* Flexibility and discretionary powers available with Government functionaries are somewhat limited on account of procedures and need for standardisation. But it is (and has been) possible to influence public policy through PALM by involving senior officers in training programmes and also by demonstrating the efficiency of these methods.

Following this session there were brief clarificatory discussions on wealth ranking, transects, etc., which had been dealt with before but where a few doubts still persisted. A paper circulated on wealth ranking is available on request. Field exercises offered participants a choice doing transects, ranking and qualification, and seasonal analysis. Three out of the several charts produced have been attached to this report for their learning value.

This was followed by project wise discussions on plans for using PALM, attached as annexures to this report.

Forthcoming Sessions:

* Training of Trainers for PALM
* Training in diagramming




PALM – Action Plan – 1990-1991

Introduction :

Though only two PRA programmes have been conducted the project has clearly understood the relevance and applicability of PRA methods in its work. They can help the project in understanding development as people see it and in understanding people’s priorities, thus enabling appropriate and innovative interventions.

In order to realise the above objective the project has decided on the following plan of action :

1) A PRA resource team has been formed at the project comprising the following members :

a) Janardhan b) Arulswamy c) B.R.Bhat d) Krishnan e) Rajkumar

2) Enhancing and up-dating the PRA skills of the resource team on a continuous basis.

3) The project has decided to develop its own training materials on the use of various methods, showing the process involved in each method which will be used in its training programmes.

4) It has been decided to introduce certain commonly used PRA methods to all staff working in the project in a phased manner.

5) The team will help the staff in studying each sangha and in working out a development plan by actively involving the sangha members.

Development plans and withdrawal strategy using PRA methods will be formulated for atleast two sanghas every month.

6) As all developmental efforts whether channelised through individuals or groups, will have to lead to the development of the family, the PRA methods will be used in learning the developmental needs of each sangha members family.

7) Use of PRA methods for entry and re-entry in areas of Eastern, Far-Eastern and Bargur sectors.

8) Exploring the possibilities of training other NGOs in Periyar District.


PALM – Action Plan in general for one year from September 1990

I. Training :



No. Of Trainings

No. Of Participants


The Project Training team 



The Project Staff 



Other NGOs 



Mandal, Bank & Government 


II. PRA in practice

1. Gathering of information both new and old villages.
2. Evaluation and planning for the on-going NOVIB programme.
3. Planning of watershed for 2 watersheds.
4. Monitoring the watershed programmes.
5. Documentation of the programme progress.
6. Evaluation of the watershed programmes when required.


Action Programmes July 1990 – June 1991

I. Training :

Staff :

1. Staff Trainings in all       : 4 in all.One in each methods quarter.

2. Core team of six staff as second line of trainers
including deputation outside the project. :  4 in all.One in each as quarter. 

Animators :

1. Methodology for 30 selected animators : 4 in all.One in each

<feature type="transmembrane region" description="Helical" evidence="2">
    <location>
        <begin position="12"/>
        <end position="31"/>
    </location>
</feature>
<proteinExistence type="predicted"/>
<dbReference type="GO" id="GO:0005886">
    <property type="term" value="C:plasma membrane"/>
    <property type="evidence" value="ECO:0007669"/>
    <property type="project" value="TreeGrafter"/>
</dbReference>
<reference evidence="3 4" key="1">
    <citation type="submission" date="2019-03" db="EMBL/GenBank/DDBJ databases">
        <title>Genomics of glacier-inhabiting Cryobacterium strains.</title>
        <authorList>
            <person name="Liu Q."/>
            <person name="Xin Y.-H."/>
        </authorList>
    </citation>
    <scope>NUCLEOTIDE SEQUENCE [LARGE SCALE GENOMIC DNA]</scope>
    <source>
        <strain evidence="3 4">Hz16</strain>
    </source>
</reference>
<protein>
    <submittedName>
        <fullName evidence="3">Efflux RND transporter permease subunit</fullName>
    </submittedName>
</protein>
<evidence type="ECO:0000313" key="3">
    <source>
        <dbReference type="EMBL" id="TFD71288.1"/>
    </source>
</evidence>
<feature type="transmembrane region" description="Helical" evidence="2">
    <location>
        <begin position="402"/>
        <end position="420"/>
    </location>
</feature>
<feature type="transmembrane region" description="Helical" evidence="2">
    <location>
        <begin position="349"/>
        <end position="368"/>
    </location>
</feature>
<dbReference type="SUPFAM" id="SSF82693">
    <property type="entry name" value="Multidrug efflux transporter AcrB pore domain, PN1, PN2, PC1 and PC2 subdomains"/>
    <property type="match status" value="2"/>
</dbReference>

Others :

2. Government Officials/ Bankers, Mandal Members: 2 in all. One each half  year.

II. PRA in practice

1. Employment opportunity oriented programmes.

2. Documentation of resources/programmes.

3. Evaluation of programmes.

4. PRA to gather information and planning strategy before entering new areas.

5. Policy planning for developmental programmes.


PALM – Action Plan – September 1990 to December 1991

1. Workshop to be held in January 1991 for project staff and other NGOs working with HIDA/MYRADA.

2. Training workshops will be held in July and December 1991 for projects and other Government agencies involved in the Project programmes.

3. All PRA exercises and reports gathered so far will be analysed for making a report, which will be used in project as a background information.

4. Project will send its staff to participate in PRAs conducted by other MYRADA projects and NGOs.

5. Fresh staff joining project will be trained in PRA methods by the senior staff of the project from time to time.

6. It is planned to give atleast one PRA task to each staff member every month. PRA exercises will be an on-going programme and new areas to explore possibilities.


PALM – Action Plan – August 1990 – July 1991

Sl. No.

Selected Subjects


No. Of Sessions



August – September 1990




October – November 1990




 January – February – March 1991.


Outside Trainings :

Exposures will be arranged for staff of the project to build up a good trainers team for better implementation of PRA exercises in our programme implementation and development.

Constraints :

Lack of well trained staff at the field office level to conduct effective trainings.

Support required from Head Office:

To provide opportunity for selected staff to attend atleast 5 PRA sessions outside the field office and to provide a faculty to help the field office to conduct PRA exercises at the projects.


PALM – Action Plan for one year

1. Building trainers among project staff.
2. Organising PRA trainings for the counter-parts/Government/ other taluk/volags.

PRA in practice

1. Watershed planning for two watersheds
2. Monitoring the programmes (farmers)
3. On the job evaluation as and when required.
4. Documenting the programme progress. – Impact by PRA methods.